Pinelands National Reserve

The 1978 federal legislation for the Pinelands National Reserve included over a million acres in seven southern New Jersey counties an area of over 700,000 residents.  Land ownership is almost equally divided between public and private owners. The reserve is managed under the authority of the state Pineland Protection Act that also established a commission consisting of representatives of local government, agriculture, and conservation interests, as well as a designee of the Secretary of the Interior. The commission is responsible for implementing the comprehensive management plan for the region. This includes assessing the environmental, cultural, and recreational resources of the region and preparing a strategy that includes regulatory, educational, and economic tools. State and federal grant funding is available for planning, implementation and for selective land acquisition.  The Pinelands have also been classified as a United States Biosphere reserve.

Santa Monica Mountains National Recreation Area  

Established in 1978, the federally designated boundary for the Santa Monica Mountains National recreation Area consist of almost 200,000 acres of mountain peaks, valleys, and Pacific coast- line adjacent to the heavily urbanized Los Angeles Basin. The park’s Mediterranean environment provides ecosystem benefits to the region and specifically recognizes public health as a value. The area includes a mix of both public and private lands including national and state park land which is be planned and controlled in a way that would optimize preservation, not of a series of recreational sites and projects, but of the whole landscape.  As in any large and complex populated region, there are many stakeholder groups. The Santa Monica Mountains Advisory Commission was established as a forum for state, county, and local government partners.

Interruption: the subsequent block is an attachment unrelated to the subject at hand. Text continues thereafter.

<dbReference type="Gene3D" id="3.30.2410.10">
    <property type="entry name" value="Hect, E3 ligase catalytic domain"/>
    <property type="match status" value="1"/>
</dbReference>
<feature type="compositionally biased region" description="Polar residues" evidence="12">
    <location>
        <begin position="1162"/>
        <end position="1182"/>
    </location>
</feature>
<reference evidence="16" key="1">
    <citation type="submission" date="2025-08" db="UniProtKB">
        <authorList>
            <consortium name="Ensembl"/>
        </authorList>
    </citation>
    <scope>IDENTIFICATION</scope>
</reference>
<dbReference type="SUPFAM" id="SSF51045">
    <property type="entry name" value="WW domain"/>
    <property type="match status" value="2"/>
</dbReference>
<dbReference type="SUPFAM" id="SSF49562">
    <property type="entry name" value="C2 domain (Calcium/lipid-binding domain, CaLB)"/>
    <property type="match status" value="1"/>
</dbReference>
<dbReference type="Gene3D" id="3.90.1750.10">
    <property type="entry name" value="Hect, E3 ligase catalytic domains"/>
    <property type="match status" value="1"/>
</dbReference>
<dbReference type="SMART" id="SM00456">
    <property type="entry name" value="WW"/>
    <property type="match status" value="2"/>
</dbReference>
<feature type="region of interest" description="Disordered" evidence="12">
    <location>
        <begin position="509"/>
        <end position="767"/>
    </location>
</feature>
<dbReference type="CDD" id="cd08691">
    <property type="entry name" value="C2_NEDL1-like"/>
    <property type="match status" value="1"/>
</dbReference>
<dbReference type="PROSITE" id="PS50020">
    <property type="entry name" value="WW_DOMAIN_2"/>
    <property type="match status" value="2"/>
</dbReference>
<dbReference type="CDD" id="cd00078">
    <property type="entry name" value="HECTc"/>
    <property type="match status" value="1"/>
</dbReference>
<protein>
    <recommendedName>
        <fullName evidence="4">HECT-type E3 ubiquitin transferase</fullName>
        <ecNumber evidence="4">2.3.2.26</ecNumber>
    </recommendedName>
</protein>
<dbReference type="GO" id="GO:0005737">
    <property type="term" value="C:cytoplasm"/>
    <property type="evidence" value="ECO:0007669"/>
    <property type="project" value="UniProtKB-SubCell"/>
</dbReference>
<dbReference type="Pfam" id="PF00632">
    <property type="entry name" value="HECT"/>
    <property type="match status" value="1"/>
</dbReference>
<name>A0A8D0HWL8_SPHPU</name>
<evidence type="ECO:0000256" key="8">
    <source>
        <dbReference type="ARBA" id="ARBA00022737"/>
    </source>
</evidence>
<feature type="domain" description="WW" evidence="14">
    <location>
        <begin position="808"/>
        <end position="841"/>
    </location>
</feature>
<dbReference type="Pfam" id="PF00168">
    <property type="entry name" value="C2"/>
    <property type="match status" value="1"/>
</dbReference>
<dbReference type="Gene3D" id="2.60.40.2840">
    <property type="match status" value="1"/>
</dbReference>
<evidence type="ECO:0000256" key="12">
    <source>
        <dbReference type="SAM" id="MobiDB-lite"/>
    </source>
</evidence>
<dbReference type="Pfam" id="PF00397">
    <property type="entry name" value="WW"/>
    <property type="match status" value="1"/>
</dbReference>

Jean Lafitte National Historical Park and Preserve

This park unit was created to preserve the natural and cultural resources in Louisiana’s Mississippi Delta with a strong emphasis on the people and traditional culture of the region. The park includes the 23,000-acre Barataria Marsh, the Chalmette National Historical Park, a visitor’s center in New Orleans and now three other cultural sites in communities in the delta region managed under cooperative agreements.  These sites are the Acadian Cultural Centers in Eunice,  in Lafayette, and Thibodaux. The Barataria Marsh Guidelines to preserve environmental values were to be enacted by local governments who could cede their enforcement authority to the secretary of the interior. If they failed to act, the land could be acquired to protect those values. In deference to local culture, the legislation permitted hunting, fishing, and trapping in the Barataria Marsh. An advisory commission was established, representing state and local government, representatives of commercial fishing interests, conservation groups, and a representative from the National Endowment for the Arts.